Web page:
Fish hawk.  No, it's not some sort of bizarre hybrid organism from an obscure horror movie, with the head of a fish, and the body, wings, and talons of a hawk.  But, then again, maybe it should be... !  But, no... Last week we scanned the actual fish hawk, also called an osprey, or more appropriately still, Pandion haliaetus.  This is, without exaggeration, one of the coolest birds that will be in my sample, so this might be a slightly longer than average post.  Osprey are large-ish birds, weighing between 1.4 and 2 kilograms (source), but their wings are especially large, with wingspans up to 180 cm (70 inches)!  Their wings are so long that, even with the generous software trial that Nextengine, Inc. have been kind enough to give me, expanding the size of the objects that I can scan, I still have to scan both the upper and lower surfaces in sections.  That means 4 scans per wing, instead of the usual two.  It's slow going, but it'll be worth it in the end.

Osprey are pretty much obligate piscivores, meaning that their diet is almost exclusively fish.  That, in turn, means that they have to catch fish, and they do so in a particularly flamboyant manner.  They soar quietly above the water, watching carefully for their quarry.  When they spot a fish, the hover briefly above the target, rotate over into a dive, and plummet headfirst toward the water.  Just before impact, they project their feet, adorned by impressively-long talons forward, in front of their heads, and tuck their long wings sharply backward.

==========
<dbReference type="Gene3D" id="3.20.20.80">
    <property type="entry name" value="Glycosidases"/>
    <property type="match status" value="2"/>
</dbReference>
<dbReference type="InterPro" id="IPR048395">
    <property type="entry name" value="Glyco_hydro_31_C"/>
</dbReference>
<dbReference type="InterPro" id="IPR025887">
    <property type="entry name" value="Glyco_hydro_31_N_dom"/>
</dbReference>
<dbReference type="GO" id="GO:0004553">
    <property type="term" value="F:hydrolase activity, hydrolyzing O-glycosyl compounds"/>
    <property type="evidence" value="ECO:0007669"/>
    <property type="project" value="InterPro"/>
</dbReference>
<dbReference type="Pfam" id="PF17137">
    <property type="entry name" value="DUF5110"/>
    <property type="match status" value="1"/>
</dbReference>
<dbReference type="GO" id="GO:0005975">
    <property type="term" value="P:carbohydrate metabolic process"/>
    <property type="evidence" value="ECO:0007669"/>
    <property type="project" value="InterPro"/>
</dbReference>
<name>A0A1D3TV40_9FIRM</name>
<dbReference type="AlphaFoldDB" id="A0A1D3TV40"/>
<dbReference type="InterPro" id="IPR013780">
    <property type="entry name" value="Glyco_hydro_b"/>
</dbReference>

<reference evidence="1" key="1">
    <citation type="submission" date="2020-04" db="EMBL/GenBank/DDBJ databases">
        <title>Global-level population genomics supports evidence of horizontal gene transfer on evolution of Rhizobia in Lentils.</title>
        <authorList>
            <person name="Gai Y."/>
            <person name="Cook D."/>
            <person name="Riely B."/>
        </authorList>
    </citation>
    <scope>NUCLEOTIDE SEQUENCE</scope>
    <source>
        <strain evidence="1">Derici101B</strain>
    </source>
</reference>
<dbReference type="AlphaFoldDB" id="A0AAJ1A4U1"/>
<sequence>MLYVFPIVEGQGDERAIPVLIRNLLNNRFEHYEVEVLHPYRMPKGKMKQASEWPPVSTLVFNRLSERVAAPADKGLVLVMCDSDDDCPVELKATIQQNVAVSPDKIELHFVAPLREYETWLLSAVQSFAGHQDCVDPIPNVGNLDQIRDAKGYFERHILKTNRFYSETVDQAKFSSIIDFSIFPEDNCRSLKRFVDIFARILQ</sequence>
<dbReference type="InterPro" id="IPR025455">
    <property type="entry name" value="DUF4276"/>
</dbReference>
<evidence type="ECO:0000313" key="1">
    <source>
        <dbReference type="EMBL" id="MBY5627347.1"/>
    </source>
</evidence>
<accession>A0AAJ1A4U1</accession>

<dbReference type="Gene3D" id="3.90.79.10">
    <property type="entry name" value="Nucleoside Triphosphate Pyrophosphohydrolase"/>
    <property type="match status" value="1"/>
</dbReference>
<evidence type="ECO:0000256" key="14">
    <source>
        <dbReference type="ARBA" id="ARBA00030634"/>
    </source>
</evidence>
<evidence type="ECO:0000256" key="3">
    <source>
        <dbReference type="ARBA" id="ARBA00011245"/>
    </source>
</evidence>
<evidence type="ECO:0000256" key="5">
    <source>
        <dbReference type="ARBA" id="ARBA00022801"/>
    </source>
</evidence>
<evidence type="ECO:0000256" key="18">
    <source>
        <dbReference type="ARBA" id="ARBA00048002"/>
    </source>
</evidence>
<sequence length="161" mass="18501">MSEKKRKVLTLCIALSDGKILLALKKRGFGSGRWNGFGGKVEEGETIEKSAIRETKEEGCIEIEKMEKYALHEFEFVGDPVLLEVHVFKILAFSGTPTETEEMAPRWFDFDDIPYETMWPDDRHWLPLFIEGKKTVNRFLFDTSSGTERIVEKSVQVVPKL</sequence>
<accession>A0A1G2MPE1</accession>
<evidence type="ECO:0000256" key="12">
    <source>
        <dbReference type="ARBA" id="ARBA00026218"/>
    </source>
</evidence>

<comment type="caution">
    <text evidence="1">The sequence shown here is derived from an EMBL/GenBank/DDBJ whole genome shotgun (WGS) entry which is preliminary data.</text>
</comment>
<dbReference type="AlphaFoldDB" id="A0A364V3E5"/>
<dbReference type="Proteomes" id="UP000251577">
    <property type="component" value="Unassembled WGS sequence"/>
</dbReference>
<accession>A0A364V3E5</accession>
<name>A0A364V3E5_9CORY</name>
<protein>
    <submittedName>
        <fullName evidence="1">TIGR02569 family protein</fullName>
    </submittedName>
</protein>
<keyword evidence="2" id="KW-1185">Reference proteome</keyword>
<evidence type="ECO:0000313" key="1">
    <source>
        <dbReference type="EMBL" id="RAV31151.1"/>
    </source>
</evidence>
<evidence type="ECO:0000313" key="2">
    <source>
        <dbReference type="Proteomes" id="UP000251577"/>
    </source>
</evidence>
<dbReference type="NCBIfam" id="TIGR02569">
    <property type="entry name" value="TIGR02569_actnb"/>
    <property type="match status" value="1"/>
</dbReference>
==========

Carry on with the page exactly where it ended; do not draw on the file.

Watching this makes you glad you're not a fish!  Then, if they're successful in their hunt, the emerge from the water, meal in hand (or foot... whatever, semantics.)  Carrying a fish through the air, though, can create a tremendous amount of drag, if you don't orient it correctly.  Fortunately for our osprey, they have especially flexible ankles that allow them to rotate the fish from being perpendicular to their body to parallel, creating a nice streamlined shape, and allowing the bird to minimize its effort to get dinner on the table.